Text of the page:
Places to visit
The Beautiful town of Deal in Kent is believed to get its name from the Saxon “Dylle” meaning plain or level floor, because it lies almost level with the sea. It is a former fishing, mining and garrison town and was notorious for smuggling in the 17th and 18th century. Deal is now a beautiful quintessential English seaside town complete with pier and promenade offering a wealth of heritage, history, architecture and contemporary culture, mixed with vibrantly independent shopping, eating and drinking – it was awarded UK High Street of the Year in 2014.
The town falls naturally into a number of unique areas, each full of its own character. Within each area there is a range of tempting shops, pubs, places to eat and visitor attractions.
High Street Deal
Starting from the station this area includes all the popular High Street names located in a convenient pedestrianised area. You will also find many unique shops providing products and gifts that are just a little different. The High Street is lively in the evening too, with many pubs, bars and restaurants. Carry on north up the High Street for lots more independent shops in the conservation area.
Vintage, retro and antique thrill seekers will quickly lose themselves in the town’s array of
welcoming independent outlets. For its size, Deal boasts an astonishing number of shops selling expertly-sourced vintage goods including furniture, clothes, vinyl records, collectables, books and object d’art! The Saturday market is located in a public car park opposite the end of Farrier Street and includes an ever-changing array of stalls selling yet more pre-owned delights and local produce.
Carry on further north along the High Street towards the Town Hall and you will find decadent delis and cheese shops; fabulous fish mongers (as well as regular catches from boats on the beach); independent butchers supplying Kentish meat and poultry; artisan bakeries offering sweet and savoury treats and green grocers stocked with locally-grown produce. During the week on Wednesdays & Fridays the local produce market can be found in the Town Hall undercroft.
Farrier Street is located in the heart of Deal’s Conservation Area that stretches from South Street to North Street taking in the Astor Theatre in Stanhope Road, the Maritime Museum, St. George’s Church, the many independently owned shops at the northern end of the High Street – and St. George’s Passage – plus the historic houses in Middle Street as far as Alfred Square.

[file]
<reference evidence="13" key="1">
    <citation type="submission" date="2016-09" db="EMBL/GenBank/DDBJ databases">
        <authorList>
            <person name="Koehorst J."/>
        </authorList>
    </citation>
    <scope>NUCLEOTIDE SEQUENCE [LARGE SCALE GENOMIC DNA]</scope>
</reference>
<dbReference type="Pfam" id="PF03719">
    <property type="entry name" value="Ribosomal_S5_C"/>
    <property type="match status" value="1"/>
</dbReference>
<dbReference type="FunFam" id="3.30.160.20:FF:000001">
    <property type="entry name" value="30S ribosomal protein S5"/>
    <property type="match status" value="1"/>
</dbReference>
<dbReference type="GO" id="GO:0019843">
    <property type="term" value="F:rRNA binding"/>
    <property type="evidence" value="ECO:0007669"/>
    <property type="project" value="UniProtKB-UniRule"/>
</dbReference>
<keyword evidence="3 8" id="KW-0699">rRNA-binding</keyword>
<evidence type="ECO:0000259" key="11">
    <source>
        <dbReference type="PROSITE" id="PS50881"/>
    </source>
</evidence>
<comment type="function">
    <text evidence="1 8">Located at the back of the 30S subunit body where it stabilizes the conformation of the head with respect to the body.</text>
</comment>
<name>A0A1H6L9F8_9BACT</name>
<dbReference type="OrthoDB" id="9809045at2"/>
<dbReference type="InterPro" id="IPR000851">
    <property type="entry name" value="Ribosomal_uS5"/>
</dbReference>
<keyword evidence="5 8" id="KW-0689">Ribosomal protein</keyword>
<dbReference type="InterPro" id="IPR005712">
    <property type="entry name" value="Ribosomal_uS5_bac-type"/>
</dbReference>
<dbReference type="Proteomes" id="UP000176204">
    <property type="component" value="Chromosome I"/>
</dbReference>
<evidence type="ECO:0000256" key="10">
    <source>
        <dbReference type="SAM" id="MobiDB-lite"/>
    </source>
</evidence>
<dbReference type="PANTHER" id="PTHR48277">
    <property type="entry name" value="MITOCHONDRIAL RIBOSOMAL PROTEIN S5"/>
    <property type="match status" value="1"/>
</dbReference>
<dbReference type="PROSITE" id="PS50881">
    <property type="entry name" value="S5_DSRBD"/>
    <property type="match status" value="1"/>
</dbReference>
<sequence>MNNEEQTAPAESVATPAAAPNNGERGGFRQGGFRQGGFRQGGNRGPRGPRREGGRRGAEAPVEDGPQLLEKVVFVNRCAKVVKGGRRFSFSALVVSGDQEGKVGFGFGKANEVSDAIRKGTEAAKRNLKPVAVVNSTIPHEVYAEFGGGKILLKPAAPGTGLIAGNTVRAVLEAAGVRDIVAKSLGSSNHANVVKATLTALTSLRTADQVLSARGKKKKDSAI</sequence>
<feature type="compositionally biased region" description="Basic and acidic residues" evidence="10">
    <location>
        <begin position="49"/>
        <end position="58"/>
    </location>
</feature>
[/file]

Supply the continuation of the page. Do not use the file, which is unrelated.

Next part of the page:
Seafront and Pier
Not only one of the last piers to be built in England but a variety of pubs & restaurants and a seafood stall snuggle on the seafront. Just past the fishing boats pulled up onto the beach you will find Henry VIII’s powerful coastal fortress.
Stunning views to the Goodwin Sands, where countless ships have met their fate. Climb the Timeball Tower for spectacular views.
Beyond the Seafront and Pier…
Beyond Deal Castle, following the seafront south along the Strand, you will pass the paddling pool, the Deal Memorial bandstand on Walmer Green, the lifeboat station, beach huts and sailing club before reaching the beautiful Walmer Castle and Gardens.
There are a variety of shops and cafes along the Strand facing Walmer Green where the bandstand is a memorial to the Royal Marines. During the summer months popular band concerts are held here and you can relax on the green with a picnic or sit outside one of the local hostelries. Admire the former Marines’ barracks & School of Music whose Georgian character has been preserved. The popular paddling pool for children 10 years and under, comprises changing rooms and toilet, a refreshment kiosk selling hot and cold snacks. (open summer only). Tel: 01304 375029.
Deal is the largest of the three great coastal forts of Sandown, Deal and Walmer, built by Henry VIII to beat the threat of the Catholic Alliance of France and Spain in the 16th century. The huge rounded bastions designed to deflect shots once carried 66 guns and have over 145 embrasures for firearms. Deal is a fascinating castle to explore with breathtaking views as you wander round the mighty battlements. Sadly Sandown Castle no longer exists, but you can still visit the site at the northern end of the seafront.
Walmer Castle & Gardens
This Tudor castle has been transformed over the years into an elegant home and residence of the Lord Warden of the Cinque Ports. Today visitors can see the principle rooms and enjoy the garden created for the Queen Mother’s 95th birthday. Another famous resident was the Duke of Wellington – see his bedroom with the simple camp bed on which he slept plus of course his famous boots!
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